Its September 10 and we all know what that means... Sons Of Anarchy S6 starts today. Can I get a WOOP WOOP!! Even if it might be the second to last season of one of my favourite series; I'm still has happy as a pig in shit!
On a different subject: as promised; this week we are doing some lekker recipes. I've chosen it to be Green Veg Week; where we take a look at Spinach; Broccoli and Brussels Sprouts. Why are they good for you, fascinating facts and how to make them so tasty that even your kids will be begging for more!
We start off with spinach for today; so let's get our aprons on and get busy. I found these cool facts about spinach on Mobile Cuisine:
-Spinach is a native plant of Persia (modern day Iran). It was introduced to China in the 7th century. It was most probably brought to Europe in about the 12th century and to the US in 1806.
-Reflecting its origin, spinach is still widely known in China as “the Persian Green”.
-March 26th is National Spinach Day.
-Spinach is best eaten fresh. It loses nutritional properties with each passing day. Although refrigeration slows the deterioration, half of the major nutrients are lost by the eighth day after harvest. (For long term storage, freeze while fresh.) When fresh, it has crisp leaves. As they deteriorate, the leaves turn limp.
-There are many varieties of spinach, though they mostly fall into three distinct groups: Savoy (Dark green, crinkly and curly leaves. Commonly found in supermarkets.), Flat/smooth leaf spinach (Most commonly used for canned and processed spinach products, though “baby spinach” also fits in this group. Easier to wash and clean than Savoy.), and Semi-savoy (Hybrid variety with slightly crinkled leaves. It has the same texture as savoy, but it is not as difficult to clean.)
-“Florentine” is a common part of names of recipes where spinach is a significant ingredient. Florence in Italy was the home town of Catherine de Medici, a lover of spinach, who married the King of France in the 16th century.
-In the 1930′s U.S. spinach growers credited Popeye with a 33% increase in domestic spinach consumption – a welcome boost to an industry during the depression era.
-The spinach growing town of Crystal City, Texas, erected a statue of Popeye in 1937.
-‘Birds Eye’ was the first company to advertise frozen spinach. It did so in “Life” magazine in 1949.
-California is today the US’s #1 grower/supplier of spinach, accounting for almost three quarters (3/4) of national production. Other spinach-growing states include Arizona, New Jersey, Texas, Colorado, Maryland and Arkansas.
-Alma, Arkansas (population approx. 4,700), holds an annual spinach festival each April, organized by the Alma Chamber of Commerce. Alma proclaims itself to be the “spinach capital of the world”, a title also claimed by Crystal City, Texas. Alma is the home of “Allen Canning Company” which cans and ships spinach.
-In 2005, the national yield of commercial spinach was approximately 350,000 tons and is growing annually.
-In March 2005, Bon Appetit magazine’s annual survey showed that 56% of respondents said that spinach was their favorite vegetable.
-The U.S. is only the world’s second largest producer of spinach, producing a mere 3% of global production. China is the world’s largest spinach producer with 85% of global production.
-Spinach grows best in cool (not freezing) moist conditions, such as spring and autumn, and grows well in sandy soils.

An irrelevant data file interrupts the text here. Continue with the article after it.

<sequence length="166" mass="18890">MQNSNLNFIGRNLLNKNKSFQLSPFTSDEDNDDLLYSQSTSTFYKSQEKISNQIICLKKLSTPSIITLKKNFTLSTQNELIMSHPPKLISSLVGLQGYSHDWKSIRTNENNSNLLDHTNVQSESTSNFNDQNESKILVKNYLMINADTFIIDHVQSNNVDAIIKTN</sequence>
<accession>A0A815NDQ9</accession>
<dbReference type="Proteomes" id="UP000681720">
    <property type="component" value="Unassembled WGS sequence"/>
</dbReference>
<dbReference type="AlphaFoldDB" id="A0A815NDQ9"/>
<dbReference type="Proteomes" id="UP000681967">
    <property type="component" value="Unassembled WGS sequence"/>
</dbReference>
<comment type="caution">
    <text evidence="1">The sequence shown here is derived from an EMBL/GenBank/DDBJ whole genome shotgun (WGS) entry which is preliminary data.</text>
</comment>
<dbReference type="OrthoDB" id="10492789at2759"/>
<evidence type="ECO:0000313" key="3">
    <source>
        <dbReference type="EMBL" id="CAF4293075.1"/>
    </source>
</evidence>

-Spinach leaves are a mild diuretic and mild laxative.
-Medieval artists extracted green pigment from spinach to use as an ink or paint.
Let's take a look at FOUR gorgeous spinach recipes4living that both the kids and Popeye will love:
SPINACH AND CHEESE BARS:
3 Tbs. butter
1 C. milk
1 C. all-purpose flour
1 tsp. salt
1/2 tsp. ground black pepper
1 tsp. baking powder
1 1/2 tsp. minced garlic
1/2 C. chopped fresh mushrooms
1 small onion, chopped
4 C. shredded Cheddar cheese
1 (10 oz.) package frozen chopped spinach, thawed and drained
Preheat the oven to 350 degrees F (175 degrees C). Melt butter in a 9 x 13-inch baking dish while the oven preheats. In a large bowl, whisk together the eggs, milk, flour, salt, pepper, baking powder and garlic until well blended. Add the mushrooms, spinach and cheese, and stir to blend evenly. Tip the baking dish to coat with melted butter, then pour the spinach mixture into the pan. Bake for 30 minutes in the preheated oven, until firm and golden. Cut into bars, and serve warm. Yield: 12 Servings.
1 lb. fresh or frozen leaf spinach
2 chopped hard boiled eggs
1/2 lb. cooked and crumbled bacon
1/2 stick butter
2 cloves fresh garlic finely chopped
In pan sauté spinach, butter, and garlic on med heat. Sauté for 20 minutes, stirring frequently. Turn heat down to low, add eggs and bacon, cover and simmer for 10 more minutes. Stir and serve. - Sandra Deabenderfer, Cape May, NJ
2 10-oz. pkgs. frozen chopped spinach
1 grated onion
1 1/2 C. grated parmesan cheese
2 sticks melted butter
1 tsp. garlic powder
1/2 tsp. pepper
1/2 tsp. thyme
Cook spinach according to directions. Drain and squeeze out excess water. Preheat oven to 350F degrees. Beat eggs slightly in large bowl. Add spinach and remaining ingredients. Mix well. Shape a teaspoon of the mixture into 1 1/2-inch balls and arrange on greased cookie sheet. Bake for 20-25 minutes. Serve hot.
2 pkg. Knorr Vegetable Recipe Mix
2 pkgs. frozen chopped spinach, thawed and squeezed dry
16 oz. low fat sour cream
3/4 - 1 C. low fat mayonnaise
1/4 C. shredded carrots
1 tsp. onion powder
1 sm. can sliced water chestnuts, largely dice
1 French bread, sliced, and/or crackers
Combine all ingredients. Cover and refrigerate for at least 30 minutes before serving. Bring to room temperature and serve with bread and crackers.
Now what could be more simpler than that? Enjoy SOA tonight and see you guys tomorrow.
*tasty spinachy hugs*
Chef Shants xxxxx